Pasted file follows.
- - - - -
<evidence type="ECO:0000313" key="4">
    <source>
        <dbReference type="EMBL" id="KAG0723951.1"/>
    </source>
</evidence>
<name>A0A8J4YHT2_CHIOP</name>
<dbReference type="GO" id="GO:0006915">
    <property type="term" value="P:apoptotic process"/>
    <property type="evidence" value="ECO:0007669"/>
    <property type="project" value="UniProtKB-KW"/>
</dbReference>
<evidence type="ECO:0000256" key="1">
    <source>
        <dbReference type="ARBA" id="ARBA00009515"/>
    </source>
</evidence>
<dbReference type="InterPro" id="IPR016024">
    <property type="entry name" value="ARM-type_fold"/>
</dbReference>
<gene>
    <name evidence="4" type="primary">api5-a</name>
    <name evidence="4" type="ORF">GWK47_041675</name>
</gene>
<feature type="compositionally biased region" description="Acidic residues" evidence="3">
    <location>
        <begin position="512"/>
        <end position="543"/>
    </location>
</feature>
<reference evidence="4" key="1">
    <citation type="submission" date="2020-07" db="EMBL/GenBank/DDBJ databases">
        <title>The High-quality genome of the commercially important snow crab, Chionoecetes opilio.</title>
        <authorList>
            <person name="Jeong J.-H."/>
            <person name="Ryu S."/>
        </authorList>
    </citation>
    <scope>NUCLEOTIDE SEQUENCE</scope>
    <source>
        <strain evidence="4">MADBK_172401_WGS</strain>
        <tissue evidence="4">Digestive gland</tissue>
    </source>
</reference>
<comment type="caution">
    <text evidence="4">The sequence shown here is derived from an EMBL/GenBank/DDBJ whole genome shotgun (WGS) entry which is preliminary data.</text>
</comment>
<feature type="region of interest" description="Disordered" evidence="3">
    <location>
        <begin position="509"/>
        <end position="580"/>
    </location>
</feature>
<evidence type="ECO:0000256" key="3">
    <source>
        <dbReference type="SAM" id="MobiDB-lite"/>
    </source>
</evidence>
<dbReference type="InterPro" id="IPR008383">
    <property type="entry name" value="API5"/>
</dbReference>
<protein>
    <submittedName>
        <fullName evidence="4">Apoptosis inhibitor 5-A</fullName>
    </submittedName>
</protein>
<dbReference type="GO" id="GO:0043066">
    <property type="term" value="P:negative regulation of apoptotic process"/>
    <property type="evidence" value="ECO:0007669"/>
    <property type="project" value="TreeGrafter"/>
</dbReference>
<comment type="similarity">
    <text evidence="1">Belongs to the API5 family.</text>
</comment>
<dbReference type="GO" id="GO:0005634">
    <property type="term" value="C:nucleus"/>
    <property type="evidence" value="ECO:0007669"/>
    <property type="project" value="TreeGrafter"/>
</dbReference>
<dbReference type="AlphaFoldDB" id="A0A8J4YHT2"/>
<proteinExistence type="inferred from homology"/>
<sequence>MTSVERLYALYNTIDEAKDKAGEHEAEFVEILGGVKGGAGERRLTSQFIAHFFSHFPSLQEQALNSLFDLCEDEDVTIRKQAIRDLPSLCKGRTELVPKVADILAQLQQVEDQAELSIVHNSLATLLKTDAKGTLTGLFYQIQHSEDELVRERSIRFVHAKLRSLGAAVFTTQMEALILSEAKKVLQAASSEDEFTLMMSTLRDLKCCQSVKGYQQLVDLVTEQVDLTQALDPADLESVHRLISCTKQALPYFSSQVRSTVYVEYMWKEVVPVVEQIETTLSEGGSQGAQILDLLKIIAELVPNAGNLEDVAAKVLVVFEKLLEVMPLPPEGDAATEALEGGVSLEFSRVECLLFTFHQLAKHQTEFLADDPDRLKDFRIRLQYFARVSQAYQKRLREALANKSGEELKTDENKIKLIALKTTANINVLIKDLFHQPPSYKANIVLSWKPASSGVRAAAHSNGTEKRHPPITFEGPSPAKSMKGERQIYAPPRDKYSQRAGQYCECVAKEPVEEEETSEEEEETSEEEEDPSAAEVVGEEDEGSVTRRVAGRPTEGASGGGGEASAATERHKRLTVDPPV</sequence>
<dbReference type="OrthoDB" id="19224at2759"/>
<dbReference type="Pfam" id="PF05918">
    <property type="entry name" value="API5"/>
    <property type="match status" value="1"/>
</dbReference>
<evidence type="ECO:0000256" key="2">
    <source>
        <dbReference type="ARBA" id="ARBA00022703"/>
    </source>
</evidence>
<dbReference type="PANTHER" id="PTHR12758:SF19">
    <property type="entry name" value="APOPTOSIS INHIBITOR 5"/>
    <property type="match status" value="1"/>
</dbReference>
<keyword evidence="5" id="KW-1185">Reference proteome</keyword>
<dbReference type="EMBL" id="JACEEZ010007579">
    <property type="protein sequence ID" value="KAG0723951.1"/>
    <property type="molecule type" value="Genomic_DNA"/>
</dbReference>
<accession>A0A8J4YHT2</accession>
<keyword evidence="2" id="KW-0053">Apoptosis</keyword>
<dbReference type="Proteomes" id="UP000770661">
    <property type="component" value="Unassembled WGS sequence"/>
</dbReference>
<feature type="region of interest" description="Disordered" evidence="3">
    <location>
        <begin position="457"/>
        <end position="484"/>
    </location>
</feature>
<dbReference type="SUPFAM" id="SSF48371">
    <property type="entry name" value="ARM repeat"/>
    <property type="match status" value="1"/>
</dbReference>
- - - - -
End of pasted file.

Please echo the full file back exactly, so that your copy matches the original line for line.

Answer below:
<evidence type="ECO:0000313" key="4">
    <source>
        <dbReference type="EMBL" id="KAG0723951.1"/>
    </source>
</evidence>
<name>A0A8J4YHT2_CHIOP</name>
<dbReference type="GO" id="GO:0006915">
    <property type="term" value="P:apoptotic process"/>
    <property type="evidence" value="ECO:0007669"/>
    <property type="project" value="UniProtKB-KW"/>
</dbReference>
<evidence type="ECO:0000256" key="1">
    <source>
        <dbReference type="ARBA" id="ARBA00009515"/>
    </source>
</evidence>
<dbReference type="InterPro" id="IPR016024">
    <property type="entry name" value="ARM-type_fold"/>
</dbReference>
<gene>
    <name evidence="4" type="primary">api5-a</name>
    <name evidence="4" type="ORF">GWK47_041675</name>
</gene>
<feature type="compositionally biased region" description="Acidic residues" evidence="3">
    <location>
        <begin position="512"/>
        <end position="543"/>
    </location>
</feature>
<reference evidence="4" key="1">
    <citation type="submission" date="2020-07" db="EMBL/GenBank/DDBJ databases">
        <title>The High-quality genome of the commercially important snow crab, Chionoecetes opilio.</title>
        <authorList>
            <person name="Jeong J.-H."/>
            <person name="Ryu S."/>
        </authorList>
    </citation>
    <scope>NUCLEOTIDE SEQUENCE</scope>
    <source>
        <strain evidence="4">MADBK_172401_WGS</strain>
        <tissue evidence="4">Digestive gland</tissue>
    </source>
</reference>
<comment type="caution">
    <text evidence="4">The sequence shown here is derived from an EMBL/GenBank/DDBJ whole genome shotgun (WGS) entry which is preliminary data.</text>
</comment>
<feature type="region of interest" description="Disordered" evidence="3">
    <location>
        <begin position="509"/>
        <end position="580"/>
    </location>
</feature>
<evidence type="ECO:0000256" key="3">
    <source>
        <dbReference type="SAM" id="MobiDB-lite"/>
    </source>
</evidence>
<dbReference type="InterPro" id="IPR008383">
    <property type="entry name" value="API5"/>
</dbReference>
<protein>
    <submittedName>
        <fullName evidence="4">Apoptosis inhibitor 5-A</fullName>
    </submittedName>
</protein>
<dbReference type="GO" id="GO:0043066">
    <property type="term" value="P:negative regulation of apoptotic process"/>
    <property type="evidence" value="ECO:0007669"/>
    <property type="project" value="TreeGrafter"/>
</dbReference>
<comment type="similarity">
    <text evidence="1">Belongs to the API5 family.</text>
</comment>
<dbReference type="GO" id="GO:0005634">
    <property type="term" value="C:nucleus"/>
    <property type="evidence" value="ECO:0007669"/>
    <property type="project" value="TreeGrafter"/>
</dbReference>
<dbReference type="AlphaFoldDB" id="A0A8J4YHT2"/>
<proteinExistence type="inferred from homology"/>
<sequence>MTSVERLYALYNTIDEAKDKAGEHEAEFVEILGGVKGGAGERRLTSQFIAHFFSHFPSLQEQALNSLFDLCEDEDVTIRKQAIRDLPSLCKGRTELVPKVADILAQLQQVEDQAELSIVHNSLATLLKTDAKGTLTGLFYQIQHSEDELVRERSIRFVHAKLRSLGAAVFTTQMEALILSEAKKVLQAASSEDEFTLMMSTLRDLKCCQSVKGYQQLVDLVTEQVDLTQALDPADLESVHRLISCTKQALPYFSSQVRSTVYVEYMWKEVVPVVEQIETTLSEGGSQGAQILDLLKIIAELVPNAGNLEDVAAKVLVVFEKLLEVMPLPPEGDAATEALEGGVSLEFSRVECLLFTFHQLAKHQTEFLADDPDRLKDFRIRLQYFARVSQAYQKRLREALANKSGEELKTDENKIKLIALKTTANINVLIKDLFHQPPSYKANIVLSWKPASSGVRAAAHSNGTEKRHPPITFEGPSPAKSMKGERQIYAPPRDKYSQRAGQYCECVAKEPVEEEETSEEEEETSEEEEDPSAAEVVGEEDEGSVTRRVAGRPTEGASGGGGEASAATERHKRLTVDPPV</sequence>
<dbReference type="OrthoDB" id="19224at2759"/>
<dbReference type="Pfam" id="PF05918">
    <property type="entry name" value="API5"/>
    <property type="match status" value="1"/>
</dbReference>
<evidence type="ECO:0000256" key="2">
    <source>
        <dbReference type="ARBA" id="ARBA00022703"/>
    </source>
</evidence>
<dbReference type="PANTHER" id="PTHR12758:SF19">
    <property type="entry name" value="APOPTOSIS INHIBITOR 5"/>
    <property type="match status" value="1"/>
</dbReference>
<keyword evidence="5" id="KW-1185">Reference proteome</keyword>
<dbReference type="EMBL" id="JACEEZ010007579">
    <property type="protein sequence ID" value="KAG0723951.1"/>
    <property type="molecule type" value="Genomic_DNA"/>
</dbReference>
<accession>A0A8J4YHT2</accession>
<keyword evidence="2" id="KW-0053">Apoptosis</keyword>
<dbReference type="Proteomes" id="UP000770661">
    <property type="component" value="Unassembled WGS sequence"/>
</dbReference>
<feature type="region of interest" description="Disordered" evidence="3">
    <location>
        <begin position="457"/>
        <end position="484"/>
    </location>
</feature>
<dbReference type="SUPFAM" id="SSF48371">
    <property type="entry name" value="ARM repeat"/>
    <property type="match status" value="1"/>
</dbReference>